Fantastic tales of demons and the Evil Eye, magical incantations, and powerful attractions abound in Enchantress, a novel that weaves together Talmudic lore, ancient Jewish magic, and a timeless love story set in fourth-century Babylonia.
A love lasting the tests of time. A story filled with magic, spells, allure and sorcery. Hisdadukh and Rava begin their life with new discoveries. Hisdadukh carries on her mother’s legacy as she gains power and knowledge while trying to ascend to the chief sorceress position. She retracts information from cats, birds, speaks with Samael and conjures other varieties of supernatural power.
Completely captivated by the story I did find the numerous Jewish references a challenge. Continually consulting the glossaries and notes a must in order to comprehend the meanings was at best a distraction. My extensive lack of knowledge was my failing, the narrative was enjoyed along with eloquent prose. The heavy laden eye for detail was cumbersome at times, nonetheless appreciated.
I commend Anton on her painstaking research, a fascinating subject matter creating great interest. With the extensive Jewish references I did find my focus challenged more than I would have liked, diminishing my thorough pleasure of the narrative. A marvelous read with its set of challenges, highly recommend, patience required.
Maggie Anton was born Margaret Antonofsky in Los Angeles, California. Raised in a secular, socialist household, she reached adulthood with little knowledge of her Jewish religion. All that changed when David Parkhurst, who was to become her husband, entered her life, and they both discovered Judaism as adults. That was the start of a lifetime of Jewish education, synagogue involvement, and ritual observance. In 2006, Anton retired from being a clinical chemist in Kaiser Permanente’s Biochemical Genetics Laboratory to become a fulltime writer.
In the early 1990’s, Anton learned about a women’s Talmud class taught by Rachel Adler, now a professor at Hebrew Union College in Los Angeles. She became intrigued with the idea that Rashi, one of the greatest Jewish scholars ever, had no sons, only three daughters. Slowly but surely, she began to research the family and the time in which they lived. Much was written about Rashi, but almost nothing of the daughters, except their names and the names of their husbands. Legend has it that Rashi’s daughters were learned in a time when women were traditionally forbidden to study the sacred texts. These forgotten women seemed ripe for rediscovery, and the idea of a trilogy of historical novels about them was born.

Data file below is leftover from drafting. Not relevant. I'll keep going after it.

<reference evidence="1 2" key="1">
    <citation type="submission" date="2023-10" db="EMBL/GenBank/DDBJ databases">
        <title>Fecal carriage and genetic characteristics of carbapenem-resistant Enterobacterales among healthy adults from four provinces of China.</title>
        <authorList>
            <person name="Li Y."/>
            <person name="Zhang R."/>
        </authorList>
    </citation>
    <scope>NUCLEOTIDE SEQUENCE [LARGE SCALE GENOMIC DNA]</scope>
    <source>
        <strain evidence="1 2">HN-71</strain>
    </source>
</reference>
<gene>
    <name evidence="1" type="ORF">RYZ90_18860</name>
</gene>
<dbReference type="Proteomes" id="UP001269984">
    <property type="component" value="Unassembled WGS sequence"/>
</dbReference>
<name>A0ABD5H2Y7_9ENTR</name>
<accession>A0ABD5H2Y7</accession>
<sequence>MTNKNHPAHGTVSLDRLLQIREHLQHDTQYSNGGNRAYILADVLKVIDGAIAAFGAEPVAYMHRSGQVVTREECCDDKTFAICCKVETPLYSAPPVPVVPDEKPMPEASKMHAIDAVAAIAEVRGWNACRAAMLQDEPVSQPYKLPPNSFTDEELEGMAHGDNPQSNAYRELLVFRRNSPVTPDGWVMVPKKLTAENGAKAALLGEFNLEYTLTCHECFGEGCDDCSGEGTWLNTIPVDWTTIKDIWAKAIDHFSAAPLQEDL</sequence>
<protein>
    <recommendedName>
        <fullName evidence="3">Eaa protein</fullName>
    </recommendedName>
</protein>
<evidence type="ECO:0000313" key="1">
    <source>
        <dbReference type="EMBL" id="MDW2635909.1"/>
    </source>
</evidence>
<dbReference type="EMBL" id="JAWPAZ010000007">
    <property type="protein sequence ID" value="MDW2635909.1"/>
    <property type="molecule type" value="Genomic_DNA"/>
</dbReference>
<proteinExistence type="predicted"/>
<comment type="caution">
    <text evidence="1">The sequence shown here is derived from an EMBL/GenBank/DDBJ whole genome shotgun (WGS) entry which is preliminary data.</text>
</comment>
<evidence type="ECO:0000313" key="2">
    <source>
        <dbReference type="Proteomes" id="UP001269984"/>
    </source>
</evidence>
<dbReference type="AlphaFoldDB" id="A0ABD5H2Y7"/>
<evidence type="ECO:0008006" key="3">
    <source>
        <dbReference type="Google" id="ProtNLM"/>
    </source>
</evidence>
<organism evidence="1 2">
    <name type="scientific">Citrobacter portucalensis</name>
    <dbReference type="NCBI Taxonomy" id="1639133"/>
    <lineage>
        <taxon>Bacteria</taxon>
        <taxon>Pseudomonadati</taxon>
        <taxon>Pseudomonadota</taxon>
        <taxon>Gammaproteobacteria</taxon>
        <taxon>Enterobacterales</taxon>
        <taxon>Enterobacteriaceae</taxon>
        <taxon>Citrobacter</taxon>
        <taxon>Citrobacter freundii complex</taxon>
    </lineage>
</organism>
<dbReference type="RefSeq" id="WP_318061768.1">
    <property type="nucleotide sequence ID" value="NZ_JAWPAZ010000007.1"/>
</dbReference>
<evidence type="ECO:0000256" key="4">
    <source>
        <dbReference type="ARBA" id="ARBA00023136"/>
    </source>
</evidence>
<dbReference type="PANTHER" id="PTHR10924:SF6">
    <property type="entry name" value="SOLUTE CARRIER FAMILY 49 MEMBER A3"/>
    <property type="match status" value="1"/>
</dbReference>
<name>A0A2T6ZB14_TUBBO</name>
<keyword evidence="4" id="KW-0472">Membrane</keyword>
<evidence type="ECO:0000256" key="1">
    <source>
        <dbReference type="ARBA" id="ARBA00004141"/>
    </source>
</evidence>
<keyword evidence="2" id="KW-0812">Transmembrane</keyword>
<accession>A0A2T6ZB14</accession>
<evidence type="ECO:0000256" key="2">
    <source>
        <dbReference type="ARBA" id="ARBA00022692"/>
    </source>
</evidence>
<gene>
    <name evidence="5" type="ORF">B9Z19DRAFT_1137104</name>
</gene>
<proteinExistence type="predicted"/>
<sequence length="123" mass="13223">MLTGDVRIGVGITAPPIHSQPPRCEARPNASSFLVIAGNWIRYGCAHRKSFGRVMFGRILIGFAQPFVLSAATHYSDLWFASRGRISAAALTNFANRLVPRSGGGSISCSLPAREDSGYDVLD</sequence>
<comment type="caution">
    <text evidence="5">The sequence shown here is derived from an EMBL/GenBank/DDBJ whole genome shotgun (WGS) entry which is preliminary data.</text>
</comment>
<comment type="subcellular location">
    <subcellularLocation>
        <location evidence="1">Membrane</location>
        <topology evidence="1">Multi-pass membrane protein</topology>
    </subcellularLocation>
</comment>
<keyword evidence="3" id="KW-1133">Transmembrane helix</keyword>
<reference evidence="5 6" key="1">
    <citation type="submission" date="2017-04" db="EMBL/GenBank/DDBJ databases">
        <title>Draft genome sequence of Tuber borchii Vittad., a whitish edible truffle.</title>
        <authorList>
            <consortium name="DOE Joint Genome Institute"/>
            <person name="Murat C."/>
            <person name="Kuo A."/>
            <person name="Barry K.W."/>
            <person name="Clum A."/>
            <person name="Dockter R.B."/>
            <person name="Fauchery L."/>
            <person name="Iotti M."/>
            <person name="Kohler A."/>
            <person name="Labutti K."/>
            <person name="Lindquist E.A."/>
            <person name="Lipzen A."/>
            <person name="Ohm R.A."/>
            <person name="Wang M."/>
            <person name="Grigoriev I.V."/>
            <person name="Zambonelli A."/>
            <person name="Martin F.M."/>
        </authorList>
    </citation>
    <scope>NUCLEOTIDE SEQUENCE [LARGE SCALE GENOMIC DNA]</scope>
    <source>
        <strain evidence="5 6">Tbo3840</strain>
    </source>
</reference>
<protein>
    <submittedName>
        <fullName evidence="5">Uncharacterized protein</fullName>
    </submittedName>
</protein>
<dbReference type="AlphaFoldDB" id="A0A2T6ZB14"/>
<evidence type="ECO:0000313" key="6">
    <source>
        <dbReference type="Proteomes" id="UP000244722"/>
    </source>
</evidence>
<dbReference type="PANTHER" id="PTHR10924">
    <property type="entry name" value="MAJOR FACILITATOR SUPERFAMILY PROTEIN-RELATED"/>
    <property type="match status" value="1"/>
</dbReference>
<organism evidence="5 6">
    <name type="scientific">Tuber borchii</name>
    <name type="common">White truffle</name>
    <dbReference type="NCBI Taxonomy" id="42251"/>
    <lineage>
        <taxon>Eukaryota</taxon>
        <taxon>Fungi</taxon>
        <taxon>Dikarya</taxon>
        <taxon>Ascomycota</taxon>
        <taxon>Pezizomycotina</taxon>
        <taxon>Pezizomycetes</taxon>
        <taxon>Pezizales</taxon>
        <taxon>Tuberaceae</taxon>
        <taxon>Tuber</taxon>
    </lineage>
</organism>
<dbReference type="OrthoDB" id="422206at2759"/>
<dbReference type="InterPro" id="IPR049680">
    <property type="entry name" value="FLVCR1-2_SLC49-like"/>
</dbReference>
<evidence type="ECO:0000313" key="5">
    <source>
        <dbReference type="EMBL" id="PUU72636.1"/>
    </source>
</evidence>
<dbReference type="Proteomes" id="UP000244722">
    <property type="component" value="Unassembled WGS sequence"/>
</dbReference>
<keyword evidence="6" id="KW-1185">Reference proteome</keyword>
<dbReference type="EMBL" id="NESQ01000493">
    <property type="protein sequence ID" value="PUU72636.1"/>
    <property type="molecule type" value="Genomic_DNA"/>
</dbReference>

After the success of “Rashi’s Daughters” Anton started researching the lives of women in 4th-century Babylonia, where the Talmud was being created. Surprised by the prevalence of sorcery among rabbinic families, she wrote “Rav Hisda’s Daughter: Bk 1 – Apprentice,” which was a 2012 National Jewish Book Award Fiction finalist and a Library Journal pick for Best Historical Fiction.
Enchantress Blog Tour Schedule
Tuesday, October 7
Review at Ageless Pages Reviews
Wednesday, October 8
Review at A Dream Within a Dream
Thursday, October 8
Guest Post at Bookish
Friday, October 9
Guest Post & Giveaway at Passages to the Past
Monday, October 13
Review at Book Lovers Paradise
Wednesday, October 15
Review at Based on a True Story
Thursday, October 16
Review at Mari Reads
Friday, October 17
Interview at Layered Pages
Wednesday, October 22
Guest Post at History From A Woman’s Perspective
Saturday, October 25
Review & Interview at A Cup of Tea & A Big Book
Monday, October 27
Review at TeacherWriter
Wednesday, October 29
Review at A Bookish Affair
Thursday, October 30
Review at Book Nerd